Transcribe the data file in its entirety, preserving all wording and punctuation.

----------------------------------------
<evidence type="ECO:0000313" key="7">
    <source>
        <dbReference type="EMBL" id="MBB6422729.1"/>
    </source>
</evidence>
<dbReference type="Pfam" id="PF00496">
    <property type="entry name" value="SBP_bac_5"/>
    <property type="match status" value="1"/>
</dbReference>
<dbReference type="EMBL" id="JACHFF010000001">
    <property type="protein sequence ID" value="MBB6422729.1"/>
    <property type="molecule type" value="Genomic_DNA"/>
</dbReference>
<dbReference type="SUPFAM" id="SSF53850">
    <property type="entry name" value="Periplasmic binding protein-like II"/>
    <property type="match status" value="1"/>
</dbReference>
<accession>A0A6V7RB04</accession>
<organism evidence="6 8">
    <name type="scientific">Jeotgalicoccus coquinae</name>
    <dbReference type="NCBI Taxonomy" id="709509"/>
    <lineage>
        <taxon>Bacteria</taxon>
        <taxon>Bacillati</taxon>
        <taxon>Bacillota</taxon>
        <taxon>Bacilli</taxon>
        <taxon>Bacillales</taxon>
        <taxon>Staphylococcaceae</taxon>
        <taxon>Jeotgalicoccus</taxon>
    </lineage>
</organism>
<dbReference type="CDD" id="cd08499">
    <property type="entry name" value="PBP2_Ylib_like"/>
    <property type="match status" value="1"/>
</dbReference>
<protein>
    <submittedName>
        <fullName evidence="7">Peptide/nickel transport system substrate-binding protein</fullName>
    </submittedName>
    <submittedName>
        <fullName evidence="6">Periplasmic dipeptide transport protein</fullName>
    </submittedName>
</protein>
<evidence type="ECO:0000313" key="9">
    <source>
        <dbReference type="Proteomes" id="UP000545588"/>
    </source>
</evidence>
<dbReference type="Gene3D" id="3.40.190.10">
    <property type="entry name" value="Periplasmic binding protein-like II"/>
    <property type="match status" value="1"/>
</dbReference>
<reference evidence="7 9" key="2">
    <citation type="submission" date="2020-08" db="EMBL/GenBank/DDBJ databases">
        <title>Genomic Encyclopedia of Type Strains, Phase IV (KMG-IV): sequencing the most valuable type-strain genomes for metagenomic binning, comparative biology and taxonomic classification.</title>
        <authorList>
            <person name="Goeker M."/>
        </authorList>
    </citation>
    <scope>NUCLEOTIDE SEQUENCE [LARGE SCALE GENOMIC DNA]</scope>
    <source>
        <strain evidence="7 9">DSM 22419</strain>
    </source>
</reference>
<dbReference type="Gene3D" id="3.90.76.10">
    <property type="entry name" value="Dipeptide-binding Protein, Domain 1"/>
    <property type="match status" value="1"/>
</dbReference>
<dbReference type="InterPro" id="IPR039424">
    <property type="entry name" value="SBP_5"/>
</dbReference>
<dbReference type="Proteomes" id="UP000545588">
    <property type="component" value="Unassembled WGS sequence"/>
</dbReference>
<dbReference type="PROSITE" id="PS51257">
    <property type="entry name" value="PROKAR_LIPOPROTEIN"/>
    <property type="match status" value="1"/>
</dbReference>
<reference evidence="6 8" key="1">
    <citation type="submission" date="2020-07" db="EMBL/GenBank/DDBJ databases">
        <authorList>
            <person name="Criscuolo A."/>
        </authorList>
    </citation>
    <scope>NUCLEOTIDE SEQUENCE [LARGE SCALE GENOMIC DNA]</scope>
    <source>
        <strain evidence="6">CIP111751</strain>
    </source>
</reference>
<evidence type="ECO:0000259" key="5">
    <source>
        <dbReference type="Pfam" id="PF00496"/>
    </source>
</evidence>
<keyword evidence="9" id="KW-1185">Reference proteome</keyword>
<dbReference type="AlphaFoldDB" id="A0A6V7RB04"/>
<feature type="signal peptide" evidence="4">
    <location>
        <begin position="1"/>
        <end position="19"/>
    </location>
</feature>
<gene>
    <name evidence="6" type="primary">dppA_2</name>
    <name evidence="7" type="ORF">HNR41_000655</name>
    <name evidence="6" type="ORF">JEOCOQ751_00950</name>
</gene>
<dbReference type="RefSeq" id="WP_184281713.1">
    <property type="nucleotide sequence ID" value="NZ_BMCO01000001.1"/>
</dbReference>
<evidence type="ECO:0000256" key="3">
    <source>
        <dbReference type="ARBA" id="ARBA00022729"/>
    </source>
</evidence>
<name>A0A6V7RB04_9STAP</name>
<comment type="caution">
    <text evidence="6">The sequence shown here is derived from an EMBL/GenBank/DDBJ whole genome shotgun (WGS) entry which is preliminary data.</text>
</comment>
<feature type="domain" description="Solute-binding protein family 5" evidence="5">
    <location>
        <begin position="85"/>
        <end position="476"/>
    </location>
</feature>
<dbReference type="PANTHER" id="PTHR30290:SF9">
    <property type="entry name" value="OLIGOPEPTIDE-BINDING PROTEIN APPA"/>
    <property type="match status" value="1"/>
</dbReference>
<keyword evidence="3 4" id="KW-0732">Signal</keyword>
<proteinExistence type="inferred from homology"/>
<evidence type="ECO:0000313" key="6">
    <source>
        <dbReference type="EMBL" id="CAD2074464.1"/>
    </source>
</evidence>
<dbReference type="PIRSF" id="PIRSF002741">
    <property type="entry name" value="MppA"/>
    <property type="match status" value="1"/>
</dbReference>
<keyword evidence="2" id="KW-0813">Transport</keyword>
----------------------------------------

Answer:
<evidence type="ECO:0000313" key="7">
    <source>
        <dbReference type="EMBL" id="MBB6422729.1"/>
    </source>
</evidence>
<dbReference type="Pfam" id="PF00496">
    <property type="entry name" value="SBP_bac_5"/>
    <property type="match status" value="1"/>
</dbReference>
<dbReference type="EMBL" id="JACHFF010000001">
    <property type="protein sequence ID" value="MBB6422729.1"/>
    <property type="molecule type" value="Genomic_DNA"/>
</dbReference>
<dbReference type="SUPFAM" id="SSF53850">
    <property type="entry name" value="Periplasmic binding protein-like II"/>
    <property type="match status" value="1"/>
</dbReference>
<accession>A0A6V7RB04</accession>
<organism evidence="6 8">
    <name type="scientific">Jeotgalicoccus coquinae</name>
    <dbReference type="NCBI Taxonomy" id="709509"/>
    <lineage>
        <taxon>Bacteria</taxon>
        <taxon>Bacillati</taxon>
        <taxon>Bacillota</taxon>
        <taxon>Bacilli</taxon>
        <taxon>Bacillales</taxon>
        <taxon>Staphylococcaceae</taxon>
        <taxon>Jeotgalicoccus</taxon>
    </lineage>
</organism>
<dbReference type="CDD" id="cd08499">
    <property type="entry name" value="PBP2_Ylib_like"/>
    <property type="match status" value="1"/>
</dbReference>
<protein>
    <submittedName>
        <fullName evidence="7">Peptide/nickel transport system substrate-binding protein</fullName>
    </submittedName>
    <submittedName>
        <fullName evidence="6">Periplasmic dipeptide transport protein</fullName>
    </submittedName>
</protein>
<evidence type="ECO:0000313" key="9">
    <source>
        <dbReference type="Proteomes" id="UP000545588"/>
    </source>
</evidence>
<dbReference type="Gene3D" id="3.40.190.10">
    <property type="entry name" value="Periplasmic binding protein-like II"/>
    <property type="match status" value="1"/>
</dbReference>
<reference evidence="7 9" key="2">
    <citation type="submission" date="2020-08" db="EMBL/GenBank/DDBJ databases">
        <title>Genomic Encyclopedia of Type Strains, Phase IV (KMG-IV): sequencing the most valuable type-strain genomes for metagenomic binning, comparative biology and taxonomic classification.</title>
        <authorList>
            <person name="Goeker M."/>
        </authorList>
    </citation>
    <scope>NUCLEOTIDE SEQUENCE [LARGE SCALE GENOMIC DNA]</scope>
    <source>
        <strain evidence="7 9">DSM 22419</strain>
    </source>
</reference>
<dbReference type="Gene3D" id="3.90.76.10">
    <property type="entry name" value="Dipeptide-binding Protein, Domain 1"/>
    <property type="match status" value="1"/>
</dbReference>
<dbReference type="InterPro" id="IPR039424">
    <property type="entry name" value="SBP_5"/>
</dbReference>
<dbReference type="Proteomes" id="UP000545588">
    <property type="component" value="Unassembled WGS sequence"/>
</dbReference>
<dbReference type="PROSITE" id="PS51257">
    <property type="entry name" value="PROKAR_LIPOPROTEIN"/>
    <property type="match status" value="1"/>
</dbReference>
<reference evidence="6 8" key="1">
    <citation type="submission" date="2020-07" db="EMBL/GenBank/DDBJ databases">
        <authorList>
            <person name="Criscuolo A."/>
        </authorList>
    </citation>
    <scope>NUCLEOTIDE SEQUENCE [LARGE SCALE GENOMIC DNA]</scope>
    <source>
        <strain evidence="6">CIP111751</strain>
    </source>
</reference>
<evidence type="ECO:0000259" key="5">
    <source>
        <dbReference type="Pfam" id="PF00496"/>
    </source>
</evidence>
<keyword evidence="9" id="KW-1185">Reference proteome</keyword>
<dbReference type="AlphaFoldDB" id="A0A6V7RB04"/>
<feature type="signal peptide" evidence="4">
    <location>
        <begin position="1"/>
        <end position="19"/>
    </location>
</feature>
<gene>
    <name evidence="6" type="primary">dppA_2</name>
    <name evidence="7" type="ORF">HNR41_000655</name>
    <name evidence="6" type="ORF">JEOCOQ751_00950</name>
</gene>
<dbReference type="RefSeq" id="WP_184281713.1">
    <property type="nucleotide sequence ID" value="NZ_BMCO01000001.1"/>
</dbReference>
<evidence type="ECO:0000256" key="3">
    <source>
        <dbReference type="ARBA" id="ARBA00022729"/>
    </source>
</evidence>
<name>A0A6V7RB04_9STAP</name>
<comment type="caution">
    <text evidence="6">The sequence shown here is derived from an EMBL/GenBank/DDBJ whole genome shotgun (WGS) entry which is preliminary data.</text>
</comment>
<feature type="domain" description="Solute-binding protein family 5" evidence="5">
    <location>
        <begin position="85"/>
        <end position="476"/>
    </location>
</feature>
<dbReference type="PANTHER" id="PTHR30290:SF9">
    <property type="entry name" value="OLIGOPEPTIDE-BINDING PROTEIN APPA"/>
    <property type="match status" value="1"/>
</dbReference>
<keyword evidence="3 4" id="KW-0732">Signal</keyword>
<proteinExistence type="inferred from homology"/>
<evidence type="ECO:0000313" key="6">
    <source>
        <dbReference type="EMBL" id="CAD2074464.1"/>
    </source>
</evidence>
<dbReference type="PIRSF" id="PIRSF002741">
    <property type="entry name" value="MppA"/>
    <property type="match status" value="1"/>
</dbReference>
<keyword evidence="2" id="KW-0813">Transport</keyword>